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I've been living with depression on and off since I was eight years old, I'm 22 now. Of course at age eight, I didn't think of it in terms of depression or mental illness or anything of that nature, but I recall at that age spending many nights lying awake in bed feeling this kind of gnawing emotional pain without overly identifiable cause. At the time, I framed it in terms of feeling vaguely empty inside and not knowing why. My parents suggested, like, maybe you're hungry or you have a stomachache or something like that. And, at the time, as this went on, I thought it primarily in religious terms because I was raised in a very conservative religious house. I thought that I was not pleasing God or God was not happy with me or something of that nature, and I wasn't sure what to do about those feelings, so I just kind of tamped them down, and that happened on and off throughout my early childhood.

 

 

Sam says that during bad periods of depression, his experience of being overwhelmed is itself overwhelming.

Sam says that during bad periods of depression, his experience of being overwhelmed is itself overwhelming.

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I was spending hours a day in my room, sometimes never leaving my room. And that was the second period of extended, prolonged depression that I felt. I’d been seeing a counselor with the university for most of that year, but they were very surface level chats in which I would say, yeah, this happened to me in my childhood, but I hadn’t really processed how it was still affecting me. And, all of a sudden, that changed on a dime, to be constantly coming in and setting up emergency meetings. Not because I was actively suicidal, though I was experiencing suicidal ideation at that point, but just because this sense of being overwhelmed was overwhelming and I didn’t have any other outlet with which I could articulate that.

 

When Sam began to question his parents' religion, he grew more distant from them while also struggling with growing fears about what the future might bring.

When Sam began to question his parents' religion, he grew more distant from them while also struggling with growing fears about what the future might bring.

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I believe that each individual constructs their own sense of purpose and meaning in life, constructs their own system by which they judge themselves to be valuable or not valuable. I absolutely think that religious faith can be an appropriate and healthy and good and beneficial way in which someone can construct their view of the world and of themselves. I also think that it is possible for religious faith, like any framework of looking at the world, to be unhealthy or destructive or negative.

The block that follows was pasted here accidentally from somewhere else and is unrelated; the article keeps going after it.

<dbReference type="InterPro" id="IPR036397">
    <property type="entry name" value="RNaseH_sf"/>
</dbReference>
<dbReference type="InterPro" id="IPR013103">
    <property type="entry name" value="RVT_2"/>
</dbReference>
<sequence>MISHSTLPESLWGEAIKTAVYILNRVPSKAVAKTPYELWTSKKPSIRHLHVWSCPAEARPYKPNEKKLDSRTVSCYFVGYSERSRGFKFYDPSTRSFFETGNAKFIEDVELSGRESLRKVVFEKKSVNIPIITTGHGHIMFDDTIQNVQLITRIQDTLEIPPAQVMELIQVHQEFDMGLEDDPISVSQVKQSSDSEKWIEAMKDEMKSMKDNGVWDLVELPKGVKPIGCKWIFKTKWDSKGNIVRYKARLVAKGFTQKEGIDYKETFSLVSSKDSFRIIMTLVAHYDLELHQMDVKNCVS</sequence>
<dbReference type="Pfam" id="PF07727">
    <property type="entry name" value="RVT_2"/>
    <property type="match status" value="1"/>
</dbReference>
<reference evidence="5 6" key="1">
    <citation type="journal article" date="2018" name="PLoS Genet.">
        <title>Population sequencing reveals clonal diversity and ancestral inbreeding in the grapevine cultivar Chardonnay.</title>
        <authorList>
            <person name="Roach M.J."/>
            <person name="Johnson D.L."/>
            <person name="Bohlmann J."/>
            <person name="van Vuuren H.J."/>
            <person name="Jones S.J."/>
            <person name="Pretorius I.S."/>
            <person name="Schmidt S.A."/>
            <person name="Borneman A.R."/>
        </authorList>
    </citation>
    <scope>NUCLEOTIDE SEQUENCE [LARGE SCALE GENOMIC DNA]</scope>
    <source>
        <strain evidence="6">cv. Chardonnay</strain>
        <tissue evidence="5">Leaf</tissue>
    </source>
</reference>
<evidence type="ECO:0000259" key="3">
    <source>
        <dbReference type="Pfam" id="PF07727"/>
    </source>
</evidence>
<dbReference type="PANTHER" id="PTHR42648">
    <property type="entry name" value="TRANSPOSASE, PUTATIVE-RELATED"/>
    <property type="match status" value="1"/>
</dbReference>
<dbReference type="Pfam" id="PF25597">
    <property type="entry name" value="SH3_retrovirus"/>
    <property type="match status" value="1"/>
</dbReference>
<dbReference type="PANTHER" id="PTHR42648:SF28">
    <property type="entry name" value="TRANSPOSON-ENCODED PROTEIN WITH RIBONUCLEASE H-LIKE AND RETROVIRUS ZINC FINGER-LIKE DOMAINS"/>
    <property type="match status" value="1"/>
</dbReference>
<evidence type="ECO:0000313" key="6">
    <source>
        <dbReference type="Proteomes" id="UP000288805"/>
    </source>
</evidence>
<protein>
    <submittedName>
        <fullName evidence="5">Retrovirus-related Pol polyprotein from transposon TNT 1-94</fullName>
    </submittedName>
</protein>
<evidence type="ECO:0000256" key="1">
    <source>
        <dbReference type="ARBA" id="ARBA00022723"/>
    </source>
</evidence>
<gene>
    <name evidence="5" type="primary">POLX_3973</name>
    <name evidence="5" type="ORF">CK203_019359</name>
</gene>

Around age 14, I went through an experience that made me question my devotion to the Christian faith, and, ultimately, I decided that I no longer believed in the tenants of the religion I was raised in, and that was when my first bout of depression that had lasted many, many months occurred, due to a variety of reasons: The stress of having to conceal what I knew my parents would not approve of from my family and from the rest of my community; my nagging fear of what if I’m wrong, what if I go to hell, I don’t want to go to hell, which is a thing that tends to make people uncomfortable. And along with that just the typical growing pains of adolescence of, you know, I was raised to believe the world is, I wasn’t raised to believe that. I grew up thinking that the world is very safe and secure place and I’m now starting to sense that in some cases it is, in some cases it is not. Magnified, in my particular case, by the extremity of the stakes that had been attached to my religious beliefs.

 

Because his parents favored religious over psychological counseling, Sam's depression wasn't diagnosed until after he'd moved away from home.

Because his parents favored religious over psychological counseling, Sam's depression wasn't diagnosed until after he'd moved away from home.

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My parents decided the seek alternative religious counseling instead, and my religious counselor was similarly disinclined to diagnose me with depression but, rather, to diagnose me with being sinful which was a whole can of worms, but. Yeah. I didn’t really arrive at the conclusion myself that I was depressed until that summer after my first year of college in which it was pretty hard to deny, in which I was not leaving my apartment for sometimes days on end.